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Which College is for me?

Just a few months ago in April I was sitting on the floor of my living room in Bradenton, Florida with five acceptance letters laid out in front of me. I was wondering both which college was for me and if college was for me.

Let me go back a bit so you can understand how I had come to that April day.

I am fortunate to have been raised in a family that encouraged me to go to college from day one. Until I was about 13 I simply assumed that everyone went to college. I did not know where I would go, but I knew I would go to college one day.

In high school I had gotten pretty good grades and after doing well on my SAT and ACT I was excited as I might have the opportunity to go to a school outside of Florida. I had always been a very independent person and since I had been in Florida for about eight years I wanted to go somewhere different.

My search began in August of 2001. I sat down with a book that reviewed about 500 four-year colleges and started my search first geographically and then by major. I looked at the Northeast, Southeast, and California and focused on schools with good business programs. In the end I came up with an initial list of about twenty colleges. From there I narrowed the list down to about six by learning a bit a more about each one. Later that fall, I sent in an application to each of these six.

In the Spring of 2002 I visited each of these six colleges and got a much better idea about each one. I was able to take two off the list and was put in order the other four. It was down to the University of Pennsylvania, New York University, the University of North Carolina at Chapel Hill, and the University of Florida. My choice would depend on the financial aid package I received.

So here is where I began – sitting on the floor in my living room not knowing which college I would attend. Fortunately, a few days later, I received my financials from each school and after discussing things with my parents I settled on the University of North Carolina at Chapel Hill as the cost was considerably less than NYU and UPENN and outside the state unlike UF.

So now I knew I would accept my offer of admission from UNC. I was able to relax a bit. However, circumstances gave me a new decision to make. Should I even go to college at all?

Should I go to College?

You might ask why I was even considering the possibility of not going to college. I was a good student and had a chance to go to a great university on a near-full ride. Here is where my story really begins.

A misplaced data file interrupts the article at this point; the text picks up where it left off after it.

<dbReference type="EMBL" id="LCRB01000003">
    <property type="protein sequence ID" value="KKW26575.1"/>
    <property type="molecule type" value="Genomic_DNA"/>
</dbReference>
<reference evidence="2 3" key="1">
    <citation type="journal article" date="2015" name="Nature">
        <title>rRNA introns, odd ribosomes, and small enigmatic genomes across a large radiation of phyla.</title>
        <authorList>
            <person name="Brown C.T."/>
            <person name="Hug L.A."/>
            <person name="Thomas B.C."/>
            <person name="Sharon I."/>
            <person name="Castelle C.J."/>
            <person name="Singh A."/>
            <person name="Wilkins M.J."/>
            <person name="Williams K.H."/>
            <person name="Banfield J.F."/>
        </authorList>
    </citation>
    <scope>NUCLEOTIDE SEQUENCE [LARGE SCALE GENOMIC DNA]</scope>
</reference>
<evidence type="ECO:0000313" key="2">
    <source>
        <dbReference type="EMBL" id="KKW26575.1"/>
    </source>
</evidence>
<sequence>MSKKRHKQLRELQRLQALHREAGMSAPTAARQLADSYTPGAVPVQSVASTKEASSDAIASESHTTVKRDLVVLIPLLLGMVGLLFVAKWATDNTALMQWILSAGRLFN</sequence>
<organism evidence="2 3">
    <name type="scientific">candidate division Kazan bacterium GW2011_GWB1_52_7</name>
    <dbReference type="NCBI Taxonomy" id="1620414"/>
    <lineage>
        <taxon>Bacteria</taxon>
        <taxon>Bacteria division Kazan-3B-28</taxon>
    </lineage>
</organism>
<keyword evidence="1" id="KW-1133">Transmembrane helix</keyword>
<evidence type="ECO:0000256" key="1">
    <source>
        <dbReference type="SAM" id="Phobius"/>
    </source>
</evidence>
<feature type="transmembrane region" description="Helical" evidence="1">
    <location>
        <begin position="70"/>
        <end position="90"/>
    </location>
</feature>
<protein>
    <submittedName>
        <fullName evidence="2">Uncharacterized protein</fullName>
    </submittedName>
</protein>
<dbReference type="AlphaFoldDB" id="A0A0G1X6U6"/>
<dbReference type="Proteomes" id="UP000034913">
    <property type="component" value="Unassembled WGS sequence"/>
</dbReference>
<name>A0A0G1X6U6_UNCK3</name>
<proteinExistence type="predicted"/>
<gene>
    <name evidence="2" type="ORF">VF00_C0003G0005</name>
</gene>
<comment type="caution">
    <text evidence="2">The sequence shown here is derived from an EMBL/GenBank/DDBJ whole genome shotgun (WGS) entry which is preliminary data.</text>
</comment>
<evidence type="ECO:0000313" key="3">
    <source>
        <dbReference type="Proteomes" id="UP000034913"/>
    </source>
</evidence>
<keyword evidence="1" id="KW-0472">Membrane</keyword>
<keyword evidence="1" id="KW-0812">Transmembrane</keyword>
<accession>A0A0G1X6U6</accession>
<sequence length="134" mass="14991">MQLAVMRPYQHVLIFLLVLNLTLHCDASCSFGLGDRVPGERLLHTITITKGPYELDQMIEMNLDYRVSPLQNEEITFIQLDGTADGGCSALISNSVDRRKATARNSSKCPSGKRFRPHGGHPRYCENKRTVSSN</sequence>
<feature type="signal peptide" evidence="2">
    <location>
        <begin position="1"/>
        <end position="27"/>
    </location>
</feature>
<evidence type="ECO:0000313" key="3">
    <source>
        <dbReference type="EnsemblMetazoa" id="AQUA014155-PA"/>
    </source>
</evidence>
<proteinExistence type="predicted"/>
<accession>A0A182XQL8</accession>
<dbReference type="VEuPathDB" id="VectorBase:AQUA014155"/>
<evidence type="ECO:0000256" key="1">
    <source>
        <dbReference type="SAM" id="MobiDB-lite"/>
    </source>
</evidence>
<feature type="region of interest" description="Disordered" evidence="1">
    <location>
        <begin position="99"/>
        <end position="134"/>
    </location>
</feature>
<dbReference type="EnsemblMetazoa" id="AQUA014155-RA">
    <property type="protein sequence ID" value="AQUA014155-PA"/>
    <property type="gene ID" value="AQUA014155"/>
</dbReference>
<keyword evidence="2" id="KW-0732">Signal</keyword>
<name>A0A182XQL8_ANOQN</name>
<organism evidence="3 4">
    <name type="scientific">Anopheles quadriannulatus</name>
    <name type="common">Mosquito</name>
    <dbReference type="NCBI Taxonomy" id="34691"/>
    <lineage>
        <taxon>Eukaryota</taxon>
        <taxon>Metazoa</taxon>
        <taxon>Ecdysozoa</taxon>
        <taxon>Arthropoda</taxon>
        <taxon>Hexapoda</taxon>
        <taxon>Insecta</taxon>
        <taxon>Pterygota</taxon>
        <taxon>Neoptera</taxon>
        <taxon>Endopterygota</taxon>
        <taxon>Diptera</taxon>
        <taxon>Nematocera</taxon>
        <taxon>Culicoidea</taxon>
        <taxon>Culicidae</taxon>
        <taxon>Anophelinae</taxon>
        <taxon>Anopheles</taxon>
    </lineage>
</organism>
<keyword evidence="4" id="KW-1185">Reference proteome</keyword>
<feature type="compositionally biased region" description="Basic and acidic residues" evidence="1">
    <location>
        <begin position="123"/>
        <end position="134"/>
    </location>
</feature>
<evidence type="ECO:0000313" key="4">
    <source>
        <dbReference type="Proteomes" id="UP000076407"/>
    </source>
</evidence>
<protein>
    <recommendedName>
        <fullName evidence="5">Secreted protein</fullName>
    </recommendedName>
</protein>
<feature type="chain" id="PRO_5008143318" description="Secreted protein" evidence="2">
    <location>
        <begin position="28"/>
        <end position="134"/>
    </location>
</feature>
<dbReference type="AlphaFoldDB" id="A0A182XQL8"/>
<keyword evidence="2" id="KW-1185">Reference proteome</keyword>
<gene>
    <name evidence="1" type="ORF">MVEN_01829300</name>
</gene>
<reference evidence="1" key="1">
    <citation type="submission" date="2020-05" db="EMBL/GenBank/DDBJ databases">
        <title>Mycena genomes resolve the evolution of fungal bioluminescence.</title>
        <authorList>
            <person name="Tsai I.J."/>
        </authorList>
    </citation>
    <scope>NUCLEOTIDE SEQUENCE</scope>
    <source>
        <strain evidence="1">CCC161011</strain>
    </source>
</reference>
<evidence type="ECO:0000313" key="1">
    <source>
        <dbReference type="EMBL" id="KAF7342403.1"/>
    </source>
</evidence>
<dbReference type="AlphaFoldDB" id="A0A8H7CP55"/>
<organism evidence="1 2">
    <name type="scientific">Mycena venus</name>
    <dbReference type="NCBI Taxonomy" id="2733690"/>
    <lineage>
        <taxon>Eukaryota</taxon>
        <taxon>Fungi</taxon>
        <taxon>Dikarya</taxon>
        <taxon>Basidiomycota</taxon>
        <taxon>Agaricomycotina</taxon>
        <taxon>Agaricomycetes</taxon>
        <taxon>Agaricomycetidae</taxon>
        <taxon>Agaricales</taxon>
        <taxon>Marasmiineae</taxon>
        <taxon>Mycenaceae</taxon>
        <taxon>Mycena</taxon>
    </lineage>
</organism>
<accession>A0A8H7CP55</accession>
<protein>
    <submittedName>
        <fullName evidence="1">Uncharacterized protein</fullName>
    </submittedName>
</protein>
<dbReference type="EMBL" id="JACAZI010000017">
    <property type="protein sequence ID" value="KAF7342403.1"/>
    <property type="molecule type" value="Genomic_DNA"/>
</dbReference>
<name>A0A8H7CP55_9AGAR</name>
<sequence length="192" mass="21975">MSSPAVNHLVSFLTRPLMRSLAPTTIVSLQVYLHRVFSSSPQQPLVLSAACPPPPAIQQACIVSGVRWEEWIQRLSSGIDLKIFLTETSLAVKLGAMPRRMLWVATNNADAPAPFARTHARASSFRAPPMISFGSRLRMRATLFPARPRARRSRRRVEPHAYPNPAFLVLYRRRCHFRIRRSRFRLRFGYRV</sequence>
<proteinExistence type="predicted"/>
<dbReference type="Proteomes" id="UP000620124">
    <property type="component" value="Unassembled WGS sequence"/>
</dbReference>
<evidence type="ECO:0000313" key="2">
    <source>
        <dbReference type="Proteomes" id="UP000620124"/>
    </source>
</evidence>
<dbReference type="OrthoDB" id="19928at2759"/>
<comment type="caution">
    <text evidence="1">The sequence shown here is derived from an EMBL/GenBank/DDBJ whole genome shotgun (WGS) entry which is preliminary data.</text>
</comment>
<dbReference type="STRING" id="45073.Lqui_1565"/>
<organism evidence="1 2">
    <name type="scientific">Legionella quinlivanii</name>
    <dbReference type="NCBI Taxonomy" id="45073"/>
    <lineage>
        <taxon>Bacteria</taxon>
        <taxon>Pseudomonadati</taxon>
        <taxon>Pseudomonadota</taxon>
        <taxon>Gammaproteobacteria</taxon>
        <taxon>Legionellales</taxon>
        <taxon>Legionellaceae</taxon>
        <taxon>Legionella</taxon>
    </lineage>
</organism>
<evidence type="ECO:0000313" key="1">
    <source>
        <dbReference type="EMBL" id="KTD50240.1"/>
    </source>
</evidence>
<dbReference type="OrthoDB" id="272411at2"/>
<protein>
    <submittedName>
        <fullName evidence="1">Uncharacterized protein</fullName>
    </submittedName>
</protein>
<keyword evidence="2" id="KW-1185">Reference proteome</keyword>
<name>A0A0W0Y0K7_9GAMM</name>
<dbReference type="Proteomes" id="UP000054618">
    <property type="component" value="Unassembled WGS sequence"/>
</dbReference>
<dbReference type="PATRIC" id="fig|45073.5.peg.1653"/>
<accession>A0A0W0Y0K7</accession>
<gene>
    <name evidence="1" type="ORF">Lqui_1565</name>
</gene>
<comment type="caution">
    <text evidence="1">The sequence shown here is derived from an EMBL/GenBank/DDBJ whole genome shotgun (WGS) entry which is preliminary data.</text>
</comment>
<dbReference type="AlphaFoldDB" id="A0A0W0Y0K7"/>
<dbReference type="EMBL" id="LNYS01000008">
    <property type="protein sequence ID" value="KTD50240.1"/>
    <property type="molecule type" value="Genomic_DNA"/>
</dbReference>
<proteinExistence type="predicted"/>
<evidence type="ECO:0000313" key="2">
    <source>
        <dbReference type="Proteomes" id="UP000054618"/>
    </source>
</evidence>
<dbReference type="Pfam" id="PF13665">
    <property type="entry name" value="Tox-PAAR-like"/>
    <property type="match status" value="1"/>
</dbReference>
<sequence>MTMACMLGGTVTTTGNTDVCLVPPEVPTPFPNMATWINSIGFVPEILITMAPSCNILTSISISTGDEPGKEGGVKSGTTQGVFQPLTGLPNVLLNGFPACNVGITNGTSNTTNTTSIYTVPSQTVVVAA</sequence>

You see, since August of 2001 I had been working with a guy who had developed a product that was effective in treating arthritis in humans and pets. He had heard that I owned a website development business by reading an article on me in the local newspaper and asked me to come in and meet with him. I set up a website about his product and got a shopping cart and merchant account for the site so we could take orders online.

By that time I had some experience with online marketing so I after I got the initial site up I began to market it. We started an affiliate program and soon had a few hundred affiliates who promoted our product through their websites and customer lists and were paid a commission on each sale. We also started a monthly newsletter and sweepstakes and began to write a lot of informational content for the website. We set up two informational websites, one on arthritis and the other on arthritis in pets, and drove each to the top of the search engines for our targeted keywords.

Things progressed slowly the first few months but soon picked up. In January we did $31,130 and in April alone we did $87,578. These sales were with on one product with just the owner, myself, and one person to ship out the product. Our net profit was 51% and we were growing at 20% per month. In short, we were doing very well.

So it was now April and I saw that the company was taking off. I knew that if I deferred college for a year I had the chance to make quite a bit of money – perhaps one or two hundred thousand dollars. I was seventeen and had the chance to make a couple hundred thousand dollars in salary and commission if I would just defer college for a year. Now you can see why I was seriously considering not going to college right away after knowing my whole life that I would.

But I had to make a choice. Should I accept admission from UNC or defer? I had until August to make my final decision.

The Argument for Not Going to College

That summer the company had continued to do well and in July we did $131,000 in sales. I started writing a book called Zero to One Million that essentially is an extended case study on how I took the company from zero to one million dollars in sales (we hit $1,000,000 on October 26, 2002) and an exposition on the trends occurring in business and changes that globalization has brought. I began an accompanying website,, and started writing articles for the site and collecting content and interviewing entrepreneurs. I was in the process of developing some of my own companies and products and was starting to receive some serious media attention.